Fighting latency in next-gen games – European Gaming Industry News

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Mathieu Duperré, CEO of Edgegap

Anyone who has played a video game online has certainly encountered lag and connectivity issues. Despite huge advances in infrastructure over the past few decades, latency remains a constant thorn in the side of gamers and detracts from the real-time experience expected today.

Delivering a consistent experience for gamers playing on different devices with varying connection speeds – many of which are thousands of miles apart – is a complex challenge. Very popular online games like Roblox and Fortnite are just two of many games that have benefited from years of infrastructure investment in order to support millions of concurrent players. As the table below from SuperJoost shows, multiplayer and online games are becoming the preferred way to play games among the most active gaming demographics, with all the technical challenges that this creates.

Games that can be played seamlessly across mobile, PC, and console (known as cross-play) are also pushing the limits of what current internet infrastructure can offer. Throw in a new generation of streaming online game services like Stadia, Blacknut Games and Amazon’s Luna – along with Microsoft’s Game Pass and Sony’s revamped PlayStation Plus service, and you can see how the promise of quality performance console over a broadband connection may overload networks that were never designed for this level of play.

So how can gaming companies, telcos, and ISPs deliver on the performance promises made to gamers? This is where edge computing comes in.

Lag, latency and edge

When talking about latency, it’s important to clarify exactly what we mean. Latency refers to the time it takes for game data to move from point to point. From the player’s perspective, it’s the delay between its command and its in-game fulfillment. their destination.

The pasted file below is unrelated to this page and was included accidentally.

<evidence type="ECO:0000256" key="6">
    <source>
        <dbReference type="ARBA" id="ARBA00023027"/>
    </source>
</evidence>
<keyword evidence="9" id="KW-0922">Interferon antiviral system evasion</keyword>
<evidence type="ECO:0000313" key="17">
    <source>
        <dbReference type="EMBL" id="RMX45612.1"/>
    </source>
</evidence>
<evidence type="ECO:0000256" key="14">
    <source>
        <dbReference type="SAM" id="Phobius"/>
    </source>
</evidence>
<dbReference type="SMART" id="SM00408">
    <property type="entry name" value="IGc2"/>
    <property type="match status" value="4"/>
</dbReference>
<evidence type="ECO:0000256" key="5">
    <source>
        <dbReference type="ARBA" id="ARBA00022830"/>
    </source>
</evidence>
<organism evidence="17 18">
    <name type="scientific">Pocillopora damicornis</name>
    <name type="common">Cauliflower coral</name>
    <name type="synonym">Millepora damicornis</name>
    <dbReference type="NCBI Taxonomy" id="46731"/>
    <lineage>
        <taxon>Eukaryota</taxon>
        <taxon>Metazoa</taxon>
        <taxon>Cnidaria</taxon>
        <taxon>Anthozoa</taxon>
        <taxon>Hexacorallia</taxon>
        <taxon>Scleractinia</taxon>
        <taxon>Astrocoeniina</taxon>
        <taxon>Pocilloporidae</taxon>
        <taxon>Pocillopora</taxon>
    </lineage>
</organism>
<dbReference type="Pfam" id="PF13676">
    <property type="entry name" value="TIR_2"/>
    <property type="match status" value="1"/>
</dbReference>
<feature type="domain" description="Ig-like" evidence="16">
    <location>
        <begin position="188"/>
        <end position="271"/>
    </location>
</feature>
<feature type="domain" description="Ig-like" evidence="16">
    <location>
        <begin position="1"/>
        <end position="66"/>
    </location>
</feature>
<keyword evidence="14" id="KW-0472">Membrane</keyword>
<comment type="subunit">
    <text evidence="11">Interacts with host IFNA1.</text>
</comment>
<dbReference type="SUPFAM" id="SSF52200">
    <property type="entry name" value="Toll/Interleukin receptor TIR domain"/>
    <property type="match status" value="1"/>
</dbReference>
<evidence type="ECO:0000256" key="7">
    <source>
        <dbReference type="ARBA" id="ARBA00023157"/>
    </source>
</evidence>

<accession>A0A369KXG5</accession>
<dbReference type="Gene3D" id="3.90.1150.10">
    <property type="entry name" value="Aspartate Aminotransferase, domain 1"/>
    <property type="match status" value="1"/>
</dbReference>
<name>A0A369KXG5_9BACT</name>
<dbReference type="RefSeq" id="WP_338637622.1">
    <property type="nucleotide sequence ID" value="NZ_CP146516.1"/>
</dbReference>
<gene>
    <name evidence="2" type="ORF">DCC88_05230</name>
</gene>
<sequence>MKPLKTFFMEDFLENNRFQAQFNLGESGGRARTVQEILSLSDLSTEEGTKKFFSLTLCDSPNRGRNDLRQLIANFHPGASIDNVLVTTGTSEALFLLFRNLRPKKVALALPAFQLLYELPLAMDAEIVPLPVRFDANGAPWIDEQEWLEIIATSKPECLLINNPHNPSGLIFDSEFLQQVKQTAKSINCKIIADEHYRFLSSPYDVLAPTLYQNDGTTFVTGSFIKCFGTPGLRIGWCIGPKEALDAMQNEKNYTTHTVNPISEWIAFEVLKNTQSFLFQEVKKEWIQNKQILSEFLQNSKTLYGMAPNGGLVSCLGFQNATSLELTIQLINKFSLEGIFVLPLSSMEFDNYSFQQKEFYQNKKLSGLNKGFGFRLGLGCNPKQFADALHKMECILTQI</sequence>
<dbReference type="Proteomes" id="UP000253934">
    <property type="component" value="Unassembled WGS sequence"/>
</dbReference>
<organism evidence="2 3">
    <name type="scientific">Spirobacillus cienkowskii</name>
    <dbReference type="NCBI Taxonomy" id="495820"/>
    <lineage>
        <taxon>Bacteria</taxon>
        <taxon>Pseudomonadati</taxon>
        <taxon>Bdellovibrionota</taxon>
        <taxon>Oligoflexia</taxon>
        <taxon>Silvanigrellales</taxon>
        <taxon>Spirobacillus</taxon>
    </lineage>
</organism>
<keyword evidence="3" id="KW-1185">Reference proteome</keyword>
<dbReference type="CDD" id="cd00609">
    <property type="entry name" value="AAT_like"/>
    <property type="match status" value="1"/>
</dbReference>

To use an extreme example, NASA’s Voyager 1 has so far traveled about 14.5 billion kilometers away from our planet, and it takes about 19 hours for its radio waves to reach us. Here on Earth, your latency is (hopefully) measured in milliseconds rather than hours; and gamers need about 30ms for optimal performance. Anywhere above 100ms can result in noticeable lag and a frustrating experience.

This is where edge computing comes in. As the name suggests, edge computing brings computing and data storage closer to data sources, placing it at the edge of the network where the performance gain is greatest. As you’d expect, the reduction in unnecessary travel greatly speeds up the process, providing an almost lag-free experience.

More players equals more chance of latency being an issue

In the early days of the game, local couch play was an integral part of the gaming experience. Today, a game where hundreds or even thousands of players are in the same session is nothing out of the ordinary, and there are now Battle Royale games, a whole genre of games where a hundred or more players are reduced to a single winner.

The sheer scale of some online games dwarfs many of the more popular streaming services. While Netflix remains the top-performing streaming video site with 222 million subscribers, the kids’ game Roblox has 230 million active accounts and Fortnite has over 350 million registered players. So if we assume that these games reflect a growing trend, the demand on server networks will only increase and game companies will have to look for more innovative solutions to keep meeting the demand.

Cross-platform

The ability for players on different devices and platforms to play and compete together is becoming an increasingly common feature of AAA multiplayer games like Apex Legends, Fortnite and Call of Duty. EA Sports recently confirmed that FIFA 23 will join other heavyweights in exploring cross-platform play. Considering the large amount of games in the market and the different game modes for each game, studios are considering cross-play to increase the number of players who can play together. One of the main drivers is to reduce matchmaking time and prevent players from having to wait hours before their opponents are ready to play with them.